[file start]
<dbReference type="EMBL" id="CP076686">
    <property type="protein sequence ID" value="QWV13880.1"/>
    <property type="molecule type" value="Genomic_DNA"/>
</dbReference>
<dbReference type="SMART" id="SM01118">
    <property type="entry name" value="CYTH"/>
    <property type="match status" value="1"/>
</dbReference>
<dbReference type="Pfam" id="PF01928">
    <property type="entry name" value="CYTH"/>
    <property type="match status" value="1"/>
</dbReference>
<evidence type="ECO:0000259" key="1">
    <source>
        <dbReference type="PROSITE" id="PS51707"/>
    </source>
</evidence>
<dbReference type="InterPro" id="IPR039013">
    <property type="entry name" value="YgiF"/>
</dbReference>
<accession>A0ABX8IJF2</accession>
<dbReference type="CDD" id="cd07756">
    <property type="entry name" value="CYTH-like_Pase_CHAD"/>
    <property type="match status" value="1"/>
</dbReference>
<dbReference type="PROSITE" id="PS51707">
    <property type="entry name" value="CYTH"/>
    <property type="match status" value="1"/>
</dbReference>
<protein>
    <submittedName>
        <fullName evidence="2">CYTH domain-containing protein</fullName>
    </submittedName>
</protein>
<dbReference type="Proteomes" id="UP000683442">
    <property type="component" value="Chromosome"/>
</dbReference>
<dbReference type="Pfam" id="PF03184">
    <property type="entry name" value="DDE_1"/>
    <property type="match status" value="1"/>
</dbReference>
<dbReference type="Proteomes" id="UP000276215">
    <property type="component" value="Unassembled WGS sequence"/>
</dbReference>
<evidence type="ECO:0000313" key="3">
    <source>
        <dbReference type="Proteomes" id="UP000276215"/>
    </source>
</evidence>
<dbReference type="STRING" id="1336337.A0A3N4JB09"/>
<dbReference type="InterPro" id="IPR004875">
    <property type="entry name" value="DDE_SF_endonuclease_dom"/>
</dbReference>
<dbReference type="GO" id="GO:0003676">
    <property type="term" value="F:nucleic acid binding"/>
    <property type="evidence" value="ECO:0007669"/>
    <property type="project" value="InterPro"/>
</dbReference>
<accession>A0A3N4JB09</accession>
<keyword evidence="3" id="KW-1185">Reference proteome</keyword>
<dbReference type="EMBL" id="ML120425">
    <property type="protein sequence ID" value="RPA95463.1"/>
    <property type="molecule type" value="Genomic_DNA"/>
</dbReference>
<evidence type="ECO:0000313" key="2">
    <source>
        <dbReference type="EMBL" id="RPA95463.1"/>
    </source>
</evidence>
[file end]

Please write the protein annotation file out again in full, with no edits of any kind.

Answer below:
<dbReference type="EMBL" id="CP076686">
    <property type="protein sequence ID" value="QWV13880.1"/>
    <property type="molecule type" value="Genomic_DNA"/>
</dbReference>
<dbReference type="SMART" id="SM01118">
    <property type="entry name" value="CYTH"/>
    <property type="match status" value="1"/>
</dbReference>
<dbReference type="Pfam" id="PF01928">
    <property type="entry name" value="CYTH"/>
    <property type="match status" value="1"/>
</dbReference>
<evidence type="ECO:0000259" key="1">
    <source>
        <dbReference type="PROSITE" id="PS51707"/>
    </source>
</evidence>
<dbReference type="InterPro" id="IPR039013">
    <property type="entry name" value="YgiF"/>
</dbReference>
<accession>A0ABX8IJF2</accession>
<dbReference type="CDD" id="cd07756">
    <property type="entry name" value="CYTH-like_Pase_CHAD"/>
    <property type="match status" value="1"/>
</dbReference>
<dbReference type="PROSITE" id="PS51707">
    <property type="entry name" value="CYTH"/>
    <property type="match status" value="1"/>
</dbReference>
<protein>
    <submittedName>
        <fullName evidence="2">CYTH domain-containing protein</fullName>
    </submittedName>
</protein>
<dbReference type="Proteomes" id="UP000683442">
    <property type="component" value="Chromosome"/>
</dbReference>
<dbReference type="Pfam" id="PF03184">
    <property type="entry name" value="DDE_1"/>
    <property type="match status" value="1"/>
</dbReference>
<dbReference type="Proteomes" id="UP000276215">
    <property type="component" value="Unassembled WGS sequence"/>
</dbReference>
<evidence type="ECO:0000313" key="3">
    <source>
        <dbReference type="Proteomes" id="UP000276215"/>
    </source>
</evidence>
<dbReference type="STRING" id="1336337.A0A3N4JB09"/>
<dbReference type="InterPro" id="IPR004875">
    <property type="entry name" value="DDE_SF_endonuclease_dom"/>
</dbReference>
<dbReference type="GO" id="GO:0003676">
    <property type="term" value="F:nucleic acid binding"/>
    <property type="evidence" value="ECO:0007669"/>
    <property type="project" value="InterPro"/>
</dbReference>
<accession>A0A3N4JB09</accession>
<keyword evidence="3" id="KW-1185">Reference proteome</keyword>
<dbReference type="EMBL" id="ML120425">
    <property type="protein sequence ID" value="RPA95463.1"/>
    <property type="molecule type" value="Genomic_DNA"/>
</dbReference>
<evidence type="ECO:0000313" key="2">
    <source>
        <dbReference type="EMBL" id="RPA95463.1"/>
    </source>
</evidence>